By 1820 the village had developed as a nominal commercial center based on Niagara between Ferry and Breckenridge Streets. But the diminutive prosperity which did return to the area was soon washed away. In April, 1827 a storm blew inland from the lake. With the village's pier destroyed, many of the remaining businesses relocated to Buffalo. As if to replay other false starts by the village, prosperity had once again returned by 1836 only to be wiped out by bankruptcies during the Panic of 1837.
Annexation: The union of Black Rock and Buffalo first began in 1834 when trolley service linked the two villages. In the 1850s, with Black Rock's deteriorated economic condition, talk of merging the two villages began. On 13 April, 1853 the New York State Legislature granted Buffalo a new city charter allowing for the annexation of Black Rock. On 1 January, 1854 the Village ofBlack Rock ceased to be a separate entity, ending almost forty years of rivalry between the two towns.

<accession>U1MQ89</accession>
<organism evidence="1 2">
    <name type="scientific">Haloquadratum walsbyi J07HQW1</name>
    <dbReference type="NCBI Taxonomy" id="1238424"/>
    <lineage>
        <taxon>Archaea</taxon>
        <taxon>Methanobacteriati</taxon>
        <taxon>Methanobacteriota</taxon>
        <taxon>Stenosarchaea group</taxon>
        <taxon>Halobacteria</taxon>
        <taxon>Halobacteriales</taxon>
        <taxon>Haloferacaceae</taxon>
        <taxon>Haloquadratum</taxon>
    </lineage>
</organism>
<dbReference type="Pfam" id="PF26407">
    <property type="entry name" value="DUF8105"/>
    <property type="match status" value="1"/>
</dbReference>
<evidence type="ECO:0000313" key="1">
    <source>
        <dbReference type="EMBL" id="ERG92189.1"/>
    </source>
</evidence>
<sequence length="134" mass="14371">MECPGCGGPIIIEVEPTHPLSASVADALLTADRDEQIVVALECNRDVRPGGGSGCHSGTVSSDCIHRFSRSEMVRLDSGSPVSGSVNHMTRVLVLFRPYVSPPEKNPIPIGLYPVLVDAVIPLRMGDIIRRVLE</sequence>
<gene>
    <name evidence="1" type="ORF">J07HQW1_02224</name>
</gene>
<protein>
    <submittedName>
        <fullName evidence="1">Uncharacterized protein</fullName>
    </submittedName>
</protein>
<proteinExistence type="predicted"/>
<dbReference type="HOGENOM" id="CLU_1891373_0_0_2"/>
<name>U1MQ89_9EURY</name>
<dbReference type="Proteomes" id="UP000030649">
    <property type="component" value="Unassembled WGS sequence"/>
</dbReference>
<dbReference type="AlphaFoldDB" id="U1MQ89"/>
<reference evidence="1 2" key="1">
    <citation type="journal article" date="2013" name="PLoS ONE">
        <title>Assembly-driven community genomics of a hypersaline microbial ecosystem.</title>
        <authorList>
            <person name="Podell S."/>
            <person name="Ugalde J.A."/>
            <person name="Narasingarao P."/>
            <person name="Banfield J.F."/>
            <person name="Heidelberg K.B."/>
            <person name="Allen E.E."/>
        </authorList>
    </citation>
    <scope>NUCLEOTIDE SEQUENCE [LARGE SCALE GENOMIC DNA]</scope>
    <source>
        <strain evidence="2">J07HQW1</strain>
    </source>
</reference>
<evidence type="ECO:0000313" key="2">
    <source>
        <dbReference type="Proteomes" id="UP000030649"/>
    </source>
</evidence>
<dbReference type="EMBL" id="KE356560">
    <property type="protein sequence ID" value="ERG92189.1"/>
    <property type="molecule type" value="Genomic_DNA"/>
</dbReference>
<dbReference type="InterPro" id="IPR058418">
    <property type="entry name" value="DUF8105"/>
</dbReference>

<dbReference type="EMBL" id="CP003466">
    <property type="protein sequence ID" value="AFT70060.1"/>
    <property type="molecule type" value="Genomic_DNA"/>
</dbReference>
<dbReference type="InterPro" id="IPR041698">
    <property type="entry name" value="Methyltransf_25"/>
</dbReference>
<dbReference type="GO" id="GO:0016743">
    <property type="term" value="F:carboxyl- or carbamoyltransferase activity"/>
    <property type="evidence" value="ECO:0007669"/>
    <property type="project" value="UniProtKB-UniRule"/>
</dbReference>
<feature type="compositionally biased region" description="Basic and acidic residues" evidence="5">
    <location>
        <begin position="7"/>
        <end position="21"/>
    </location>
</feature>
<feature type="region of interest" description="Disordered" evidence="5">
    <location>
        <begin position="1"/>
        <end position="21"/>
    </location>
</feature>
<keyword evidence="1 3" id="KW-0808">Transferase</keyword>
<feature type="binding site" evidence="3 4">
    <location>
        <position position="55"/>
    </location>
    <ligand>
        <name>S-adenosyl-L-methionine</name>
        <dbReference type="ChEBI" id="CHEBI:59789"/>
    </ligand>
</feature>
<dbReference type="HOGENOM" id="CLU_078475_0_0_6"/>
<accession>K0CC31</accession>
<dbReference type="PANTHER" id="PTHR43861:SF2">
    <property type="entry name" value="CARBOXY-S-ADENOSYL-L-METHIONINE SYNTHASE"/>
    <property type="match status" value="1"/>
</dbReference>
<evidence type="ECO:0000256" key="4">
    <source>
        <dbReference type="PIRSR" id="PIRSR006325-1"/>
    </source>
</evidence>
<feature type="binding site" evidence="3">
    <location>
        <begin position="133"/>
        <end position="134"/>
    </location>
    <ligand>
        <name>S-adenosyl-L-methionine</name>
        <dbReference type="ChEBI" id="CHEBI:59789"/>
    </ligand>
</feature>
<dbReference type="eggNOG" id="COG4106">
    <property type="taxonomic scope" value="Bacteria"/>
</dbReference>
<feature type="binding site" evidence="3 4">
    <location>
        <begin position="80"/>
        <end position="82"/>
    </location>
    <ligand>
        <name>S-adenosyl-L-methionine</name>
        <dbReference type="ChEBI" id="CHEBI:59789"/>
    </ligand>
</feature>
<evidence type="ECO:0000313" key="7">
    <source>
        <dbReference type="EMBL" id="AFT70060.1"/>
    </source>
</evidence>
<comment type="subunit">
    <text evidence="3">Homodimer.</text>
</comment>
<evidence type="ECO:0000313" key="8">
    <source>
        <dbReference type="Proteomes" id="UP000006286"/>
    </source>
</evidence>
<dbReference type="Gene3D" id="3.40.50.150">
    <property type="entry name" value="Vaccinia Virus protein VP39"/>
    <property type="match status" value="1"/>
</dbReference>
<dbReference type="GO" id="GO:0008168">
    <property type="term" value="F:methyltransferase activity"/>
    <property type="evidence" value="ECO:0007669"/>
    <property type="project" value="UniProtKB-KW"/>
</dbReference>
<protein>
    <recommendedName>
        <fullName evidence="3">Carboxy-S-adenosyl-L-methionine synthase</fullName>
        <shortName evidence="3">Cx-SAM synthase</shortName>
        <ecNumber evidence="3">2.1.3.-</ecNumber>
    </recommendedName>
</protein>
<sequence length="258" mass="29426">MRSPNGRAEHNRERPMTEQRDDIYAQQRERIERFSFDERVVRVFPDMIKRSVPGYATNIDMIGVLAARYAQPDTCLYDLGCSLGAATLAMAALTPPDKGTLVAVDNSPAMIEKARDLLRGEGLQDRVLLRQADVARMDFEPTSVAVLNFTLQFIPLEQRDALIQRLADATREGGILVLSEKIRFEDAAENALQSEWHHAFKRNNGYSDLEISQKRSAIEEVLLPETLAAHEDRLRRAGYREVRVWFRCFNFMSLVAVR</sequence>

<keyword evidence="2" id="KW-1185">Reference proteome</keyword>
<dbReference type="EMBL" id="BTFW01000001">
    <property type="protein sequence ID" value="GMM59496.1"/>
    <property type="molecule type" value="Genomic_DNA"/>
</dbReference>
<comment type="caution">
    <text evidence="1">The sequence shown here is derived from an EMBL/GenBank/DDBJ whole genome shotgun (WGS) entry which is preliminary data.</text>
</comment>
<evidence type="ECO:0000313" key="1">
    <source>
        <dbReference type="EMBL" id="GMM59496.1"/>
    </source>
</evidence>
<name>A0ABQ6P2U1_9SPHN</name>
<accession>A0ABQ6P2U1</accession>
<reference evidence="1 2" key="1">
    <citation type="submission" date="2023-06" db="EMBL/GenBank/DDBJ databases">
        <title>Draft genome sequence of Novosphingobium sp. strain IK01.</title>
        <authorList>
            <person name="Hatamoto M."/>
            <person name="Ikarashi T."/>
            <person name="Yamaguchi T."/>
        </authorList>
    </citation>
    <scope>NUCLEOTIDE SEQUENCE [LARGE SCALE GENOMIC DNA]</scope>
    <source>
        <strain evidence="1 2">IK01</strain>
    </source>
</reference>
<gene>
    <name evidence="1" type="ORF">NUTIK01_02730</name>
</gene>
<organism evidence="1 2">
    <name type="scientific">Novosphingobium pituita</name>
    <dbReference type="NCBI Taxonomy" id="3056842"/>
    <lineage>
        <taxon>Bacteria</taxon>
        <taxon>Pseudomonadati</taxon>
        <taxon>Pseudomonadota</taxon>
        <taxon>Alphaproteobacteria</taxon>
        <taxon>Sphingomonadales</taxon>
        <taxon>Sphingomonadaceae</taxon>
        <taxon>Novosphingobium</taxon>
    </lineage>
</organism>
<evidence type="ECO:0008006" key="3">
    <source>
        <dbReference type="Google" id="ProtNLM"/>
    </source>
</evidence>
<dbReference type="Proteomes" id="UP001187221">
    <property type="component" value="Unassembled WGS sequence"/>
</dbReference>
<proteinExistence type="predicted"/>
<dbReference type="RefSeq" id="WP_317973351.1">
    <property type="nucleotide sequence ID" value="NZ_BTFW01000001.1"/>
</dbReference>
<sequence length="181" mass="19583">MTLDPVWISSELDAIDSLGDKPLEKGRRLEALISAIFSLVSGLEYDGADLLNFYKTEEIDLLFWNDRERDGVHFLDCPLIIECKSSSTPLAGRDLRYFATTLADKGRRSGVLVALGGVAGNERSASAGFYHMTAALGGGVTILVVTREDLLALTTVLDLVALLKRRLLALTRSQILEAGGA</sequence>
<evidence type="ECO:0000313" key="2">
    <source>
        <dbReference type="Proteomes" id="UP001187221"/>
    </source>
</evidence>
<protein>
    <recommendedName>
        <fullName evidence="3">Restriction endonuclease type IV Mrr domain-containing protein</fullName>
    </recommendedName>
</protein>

The area retained its village atmosphere over the next thirty years. By the 1880s it began to develop, coinciding with the increase in the population of the city as a whole. Especially prevalent in the development of the area during the period were the Irish. Being displaced by encroaching industrial developmentin their old First Ward neighborhood, many of them elected to settle in the burgeoning neighborhoods along the canal.
Lower Black Rock
Located north of Scajaquada Creek, Lower Black or Black Rock Dam as it came to be known, developed after the canal had bypassed Upper Black Rock. While the canal functioned as a curse to one, it was a blessing to the other.
In the early 1820s, Lower Black Rock began to develop a residential identity as German and Irish immigrants began to settle in the area. Attracted to work in the area, they quickly formed a tightly knit community.
Being along the canal, the villagers capitalized on the power generated by the lock located at the foot of Austin Street. Here they harnessed the water power for the operation of flour mills, saw mills and other water related industry. Consequently, with the prospects of work nearby, the area gained an increased residential identity.
As important as the lock's industrial purpose was, it also served a utilitarian function for the residents. Prior to its closing in 1913, the lock served as footbridge to Squaw Island. Indicative of the German family nature, they would cross the lock and the mill to hold picnics on the island.